"Dry" sound


#1

Hi all. I’m curious what is meant by the term “dry” when describing the sound of an amp. Anyone have the ability to put it into words?


#2

Lacking air and dimension is what it means to me. People used to commonly describe solid state amps this way years ago.


#3

I agree with the description from @cudfoo and would add that it generally applies to the higher frequencies, when there’s a level of graininess to the sound as opposed to a more ‘liquid’ quality which is better able to reproduce a sense of natural shimmer and harmonic decay. :joy:


#4

I would compare with wine: dry versus fruity
Dry is a little acid


#5

Not sure how relevant it is, or if it came from this source, but in audio production, reverbs can be dialled in from either entirely “dry” (no reverb added to the instrument/track) all the way to fully “wet” - that is the channel carrying the reverb’s output is full on - whatever the settings may be.

This can also be done acoustically with microphones further back in the venue from the primary mics, so that they pick up more of the “wet” sound - the sound of the room with much less of the instruments. Then the dry (close) and wet (far) mics are mixed together for the desired balance.

So this notion would correspond with the idea that it has to do with an amp that fails to bring out the “air”, etc, as noted above, as it is typically in the upper frequencies that we notice reverb. It could just refer to one that is balanced toward the bottom end/top end is “rolled off” - less of that high-frequency information would make it to your speakers.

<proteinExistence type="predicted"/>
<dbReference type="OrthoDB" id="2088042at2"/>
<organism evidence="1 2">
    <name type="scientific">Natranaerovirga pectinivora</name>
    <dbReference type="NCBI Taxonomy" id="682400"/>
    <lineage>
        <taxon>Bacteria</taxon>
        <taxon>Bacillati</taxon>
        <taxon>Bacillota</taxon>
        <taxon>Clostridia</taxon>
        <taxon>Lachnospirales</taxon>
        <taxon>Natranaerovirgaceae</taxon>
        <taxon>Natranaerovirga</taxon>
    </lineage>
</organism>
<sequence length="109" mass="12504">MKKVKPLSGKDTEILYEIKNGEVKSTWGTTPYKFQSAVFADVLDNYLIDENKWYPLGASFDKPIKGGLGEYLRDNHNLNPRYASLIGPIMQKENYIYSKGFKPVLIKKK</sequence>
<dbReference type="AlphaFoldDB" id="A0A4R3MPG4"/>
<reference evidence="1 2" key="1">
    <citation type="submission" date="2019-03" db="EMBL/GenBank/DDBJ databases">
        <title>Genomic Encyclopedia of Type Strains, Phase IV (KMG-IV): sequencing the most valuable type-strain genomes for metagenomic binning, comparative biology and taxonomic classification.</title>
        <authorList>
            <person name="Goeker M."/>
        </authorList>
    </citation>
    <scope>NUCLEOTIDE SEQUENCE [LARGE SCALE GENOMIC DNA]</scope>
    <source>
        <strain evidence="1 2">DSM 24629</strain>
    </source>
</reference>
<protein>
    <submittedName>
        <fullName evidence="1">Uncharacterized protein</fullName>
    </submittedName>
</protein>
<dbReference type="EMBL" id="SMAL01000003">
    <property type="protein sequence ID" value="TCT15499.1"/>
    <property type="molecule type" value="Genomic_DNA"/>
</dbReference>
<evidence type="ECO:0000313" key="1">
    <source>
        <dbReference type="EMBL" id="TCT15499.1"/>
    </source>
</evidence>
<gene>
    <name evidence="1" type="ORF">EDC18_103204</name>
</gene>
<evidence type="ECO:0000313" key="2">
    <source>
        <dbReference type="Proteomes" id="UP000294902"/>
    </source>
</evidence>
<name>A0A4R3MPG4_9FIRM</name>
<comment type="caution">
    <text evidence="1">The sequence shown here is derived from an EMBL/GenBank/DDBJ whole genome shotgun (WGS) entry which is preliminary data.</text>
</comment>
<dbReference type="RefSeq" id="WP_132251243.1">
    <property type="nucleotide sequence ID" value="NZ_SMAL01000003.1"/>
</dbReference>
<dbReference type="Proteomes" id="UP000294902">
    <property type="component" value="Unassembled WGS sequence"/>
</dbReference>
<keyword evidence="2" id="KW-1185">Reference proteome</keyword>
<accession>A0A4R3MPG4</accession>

#6

My first thought as well.


#7

Yes, reverb is what I first thought of.


#8

Yes…I’m familiar with it as it pertains to reverb.
I need someone to come tell me if my amp is dry. LOL

Another question then…is dry or air a function more of the power amp or preamp? And if something is described as “tube like”…would that imply it’s not dry?


#9

A dry characteristic to the sound of a system can be caused by any component or even some cables, it wouldn’t necessarily be limited to only a power or preamp. While there are no absolutes in audio I’d say in general a ‘tube like’ presentation would not be describing a dry sound.


#10

Sorry if our responses did not meet your expectations, Secretguy. What sort of amp do you have?

And is that the amp you are asking about, or is this a philosophical question?


#11

Analog to “dry” would be “nebulous”.


#12

Not at all…it’s just the problem with trying to put a sound into words.
I’m using an Anthem 225 integrated with Goldenear Triton 1s. It sounds fine…I just wonder how much difference upgraded electronics would make. I think I don’t have the golden ears that some seem to. (Ironic, considering my speakers. LOL)
Also, my room is no doubt a limiting factor, but not much to do about that.


#13

Weirdly, my two cents on the Anthem/Goldenear combo I have heard (not sure which model of each) would be that if it sounds Dry - I can’t help you ; ). Not that I would call it Wet in any way. Brittle, maybe. Way too much “detail” in the high end - which may read as completely opposite of my prior post. But without knowing or hearing the rest of the system, it is all supposition on my part.


#14

Or think of it as the difference between the 2 inch speakers on a cheapo TV (“dry”) vs. something the size of Paul’s IRSV’s (“full”)


#15

If you want to experience something technically perfectly designed but dry like chalk sounding, try Halcro.


#16

If I were to describe an amplifier as dry it would be in its lack of harmonic richness - a solid state sound without the (sometimes) added tizz poorly designed solid state can suffer from.

Where an amplifier with a tube sound is rich with harmonics.

This is certainly a good way to describe amplifiers in my book and one we routinely use if something is sterile sounding, without character, and harmonics.

My editor would yell at me saying it doesn’t help anyone understand a term if you’re using more sonic terms to describe it. You have to use some better examples that relate to something else we might be familiar with but those escape me right now.


#17

Maybe an amplifier that sounds dry is an amplifier that, when you are listening to it, you feel subconsciously compelled to wander through the internet looking for a replacement.


#18

Thanks, Paul. I was hoping you might chime in.


#19

Haha Ron. Indeed.